The majority of the problem was people orientated, ie lack of confidence/low esteem, inconsistent professionalism/no guidance, low morale/insufficient training, no networking/lack of experience and/or willing to cover holiday and sickness cover, negative attitude/no team-working.

Stage 4: Improve
I looked into potential solutions for the challenges and scoped a solution in priority order:
•Secretaries had their own “note book” with lots of information stored
•Information was placed on the intranet and entitled “Runway” your guide to secretarial and administrative processes
•Secretarial away days were arranged to improve the challenges and obtain everyone’s buy-in so the outcome would be sustained
•Several “Process Mapping” meetings were arranged in order to improve the processes and eliminate waste
•External workshops were held to improve inner confidence and assertiveness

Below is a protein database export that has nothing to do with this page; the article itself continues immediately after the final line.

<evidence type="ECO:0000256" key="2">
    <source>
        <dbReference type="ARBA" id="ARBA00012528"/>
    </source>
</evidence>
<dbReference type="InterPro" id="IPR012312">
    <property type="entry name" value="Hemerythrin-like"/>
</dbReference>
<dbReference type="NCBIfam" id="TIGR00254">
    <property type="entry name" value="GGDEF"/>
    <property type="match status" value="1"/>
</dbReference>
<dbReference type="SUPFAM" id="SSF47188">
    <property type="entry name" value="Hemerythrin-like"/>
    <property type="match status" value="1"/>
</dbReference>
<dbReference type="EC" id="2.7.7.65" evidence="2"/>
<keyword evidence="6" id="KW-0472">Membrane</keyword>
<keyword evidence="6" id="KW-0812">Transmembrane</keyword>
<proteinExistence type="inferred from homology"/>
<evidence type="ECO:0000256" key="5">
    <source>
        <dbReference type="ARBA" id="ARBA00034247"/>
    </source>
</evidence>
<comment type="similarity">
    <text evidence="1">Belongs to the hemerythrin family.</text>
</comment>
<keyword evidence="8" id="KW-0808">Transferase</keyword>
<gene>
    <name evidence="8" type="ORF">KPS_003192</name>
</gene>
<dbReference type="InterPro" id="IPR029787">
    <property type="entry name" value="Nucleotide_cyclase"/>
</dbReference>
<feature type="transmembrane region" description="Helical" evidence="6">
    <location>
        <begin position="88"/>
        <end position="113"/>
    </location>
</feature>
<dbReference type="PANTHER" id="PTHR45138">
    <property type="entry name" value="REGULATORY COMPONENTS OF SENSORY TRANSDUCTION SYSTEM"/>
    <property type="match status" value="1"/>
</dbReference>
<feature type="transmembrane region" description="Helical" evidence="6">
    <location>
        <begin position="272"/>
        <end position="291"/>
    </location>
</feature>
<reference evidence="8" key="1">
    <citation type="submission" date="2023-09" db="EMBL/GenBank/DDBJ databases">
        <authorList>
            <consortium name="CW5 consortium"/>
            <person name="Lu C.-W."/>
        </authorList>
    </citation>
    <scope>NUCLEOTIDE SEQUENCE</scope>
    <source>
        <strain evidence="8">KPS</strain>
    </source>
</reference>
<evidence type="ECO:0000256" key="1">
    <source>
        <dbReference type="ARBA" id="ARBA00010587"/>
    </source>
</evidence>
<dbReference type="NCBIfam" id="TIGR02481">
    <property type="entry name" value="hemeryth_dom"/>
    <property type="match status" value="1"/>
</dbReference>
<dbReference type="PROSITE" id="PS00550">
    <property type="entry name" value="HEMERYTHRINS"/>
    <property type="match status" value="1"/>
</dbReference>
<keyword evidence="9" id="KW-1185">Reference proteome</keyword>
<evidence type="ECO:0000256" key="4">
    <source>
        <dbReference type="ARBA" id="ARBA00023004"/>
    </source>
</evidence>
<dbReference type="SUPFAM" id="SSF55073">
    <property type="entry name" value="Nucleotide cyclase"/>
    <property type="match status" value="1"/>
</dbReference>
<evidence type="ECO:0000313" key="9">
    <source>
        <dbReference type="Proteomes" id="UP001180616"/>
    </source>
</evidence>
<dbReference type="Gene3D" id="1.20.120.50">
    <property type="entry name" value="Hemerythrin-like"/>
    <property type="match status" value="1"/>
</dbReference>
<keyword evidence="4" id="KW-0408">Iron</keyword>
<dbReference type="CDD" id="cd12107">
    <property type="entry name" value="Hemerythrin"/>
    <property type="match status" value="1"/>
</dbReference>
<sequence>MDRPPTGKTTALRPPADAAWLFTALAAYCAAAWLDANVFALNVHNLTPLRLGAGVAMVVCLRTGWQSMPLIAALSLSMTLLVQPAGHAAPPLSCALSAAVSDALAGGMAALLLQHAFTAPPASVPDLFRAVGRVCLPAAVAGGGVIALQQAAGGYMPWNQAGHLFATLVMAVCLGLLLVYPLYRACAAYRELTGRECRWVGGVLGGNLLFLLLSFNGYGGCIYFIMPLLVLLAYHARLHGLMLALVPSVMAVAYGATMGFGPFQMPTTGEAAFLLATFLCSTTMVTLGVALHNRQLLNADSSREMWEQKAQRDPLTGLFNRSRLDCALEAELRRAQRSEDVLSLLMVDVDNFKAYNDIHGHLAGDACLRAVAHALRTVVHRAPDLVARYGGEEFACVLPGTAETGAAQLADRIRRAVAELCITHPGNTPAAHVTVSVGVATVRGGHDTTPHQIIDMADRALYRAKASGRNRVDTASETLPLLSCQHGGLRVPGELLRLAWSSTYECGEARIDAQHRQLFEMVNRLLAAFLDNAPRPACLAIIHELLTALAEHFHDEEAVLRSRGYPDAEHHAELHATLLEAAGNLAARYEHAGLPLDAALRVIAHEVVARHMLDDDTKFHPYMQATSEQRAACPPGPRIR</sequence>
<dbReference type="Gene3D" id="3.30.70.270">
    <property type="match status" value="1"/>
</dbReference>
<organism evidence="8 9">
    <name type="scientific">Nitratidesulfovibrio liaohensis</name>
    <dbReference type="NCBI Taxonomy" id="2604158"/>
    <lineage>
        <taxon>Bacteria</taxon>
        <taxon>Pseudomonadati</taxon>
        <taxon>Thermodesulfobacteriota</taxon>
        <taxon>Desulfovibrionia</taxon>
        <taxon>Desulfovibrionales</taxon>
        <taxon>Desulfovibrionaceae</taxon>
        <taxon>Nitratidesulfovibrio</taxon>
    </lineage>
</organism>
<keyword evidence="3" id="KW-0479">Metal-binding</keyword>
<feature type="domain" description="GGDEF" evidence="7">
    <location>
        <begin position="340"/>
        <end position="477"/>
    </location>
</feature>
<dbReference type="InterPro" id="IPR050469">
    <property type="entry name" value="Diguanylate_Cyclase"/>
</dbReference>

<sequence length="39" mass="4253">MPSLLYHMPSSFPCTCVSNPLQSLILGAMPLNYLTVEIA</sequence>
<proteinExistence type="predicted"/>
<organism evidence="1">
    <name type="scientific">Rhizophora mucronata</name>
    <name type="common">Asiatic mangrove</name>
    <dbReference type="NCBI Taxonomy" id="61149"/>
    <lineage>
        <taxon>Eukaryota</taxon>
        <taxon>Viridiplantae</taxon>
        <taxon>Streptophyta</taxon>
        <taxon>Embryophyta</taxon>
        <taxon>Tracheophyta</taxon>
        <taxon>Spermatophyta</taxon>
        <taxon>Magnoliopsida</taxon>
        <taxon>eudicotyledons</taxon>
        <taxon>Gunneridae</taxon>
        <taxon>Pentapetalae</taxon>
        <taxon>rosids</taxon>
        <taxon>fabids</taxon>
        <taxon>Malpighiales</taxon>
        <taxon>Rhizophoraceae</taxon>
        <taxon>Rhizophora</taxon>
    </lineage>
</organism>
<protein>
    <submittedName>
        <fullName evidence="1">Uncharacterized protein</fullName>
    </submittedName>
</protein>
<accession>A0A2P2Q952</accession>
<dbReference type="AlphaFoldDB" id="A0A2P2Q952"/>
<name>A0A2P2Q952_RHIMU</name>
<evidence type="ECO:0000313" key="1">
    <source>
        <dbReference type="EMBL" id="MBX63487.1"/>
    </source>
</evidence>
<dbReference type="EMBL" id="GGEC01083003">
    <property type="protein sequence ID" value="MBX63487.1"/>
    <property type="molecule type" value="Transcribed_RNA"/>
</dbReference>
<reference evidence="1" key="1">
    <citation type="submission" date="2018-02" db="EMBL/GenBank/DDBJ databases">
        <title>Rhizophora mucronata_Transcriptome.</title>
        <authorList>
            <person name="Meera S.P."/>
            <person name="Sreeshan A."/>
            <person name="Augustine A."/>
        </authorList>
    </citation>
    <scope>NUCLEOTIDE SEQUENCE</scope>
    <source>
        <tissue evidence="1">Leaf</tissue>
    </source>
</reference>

•A Personal Shield event was held so that secretaries could gain more confidence, drawing and presentation skills and also a personal action plan was achieved
•Training matrix was implemented
•Training library

Further solutions included coaching, mentoring and counselling.

Stage 5: Control
As a result, the core task skill level increased from 55% to 88%. Rolls-Royce training skill level increased from 4% to 38% and network training skill level increased from nil to 32%. The training matrix was regularly updated after coaching sessions. The manager/secretary scores were analysed and actions plans were implemented.

I personally found this project very interesting and worthwhile and I hope you enjoyed reading it too!”

Sharon Severn began her career in 1974 as a Shorthand Typist for Barclays Bank International in Nottingham progressing to Secretary at Rolls-Royce, Engine Test Facility at Hucknall. Sharon is a firm believer in Process Improvements and attained her Green ... (Read More)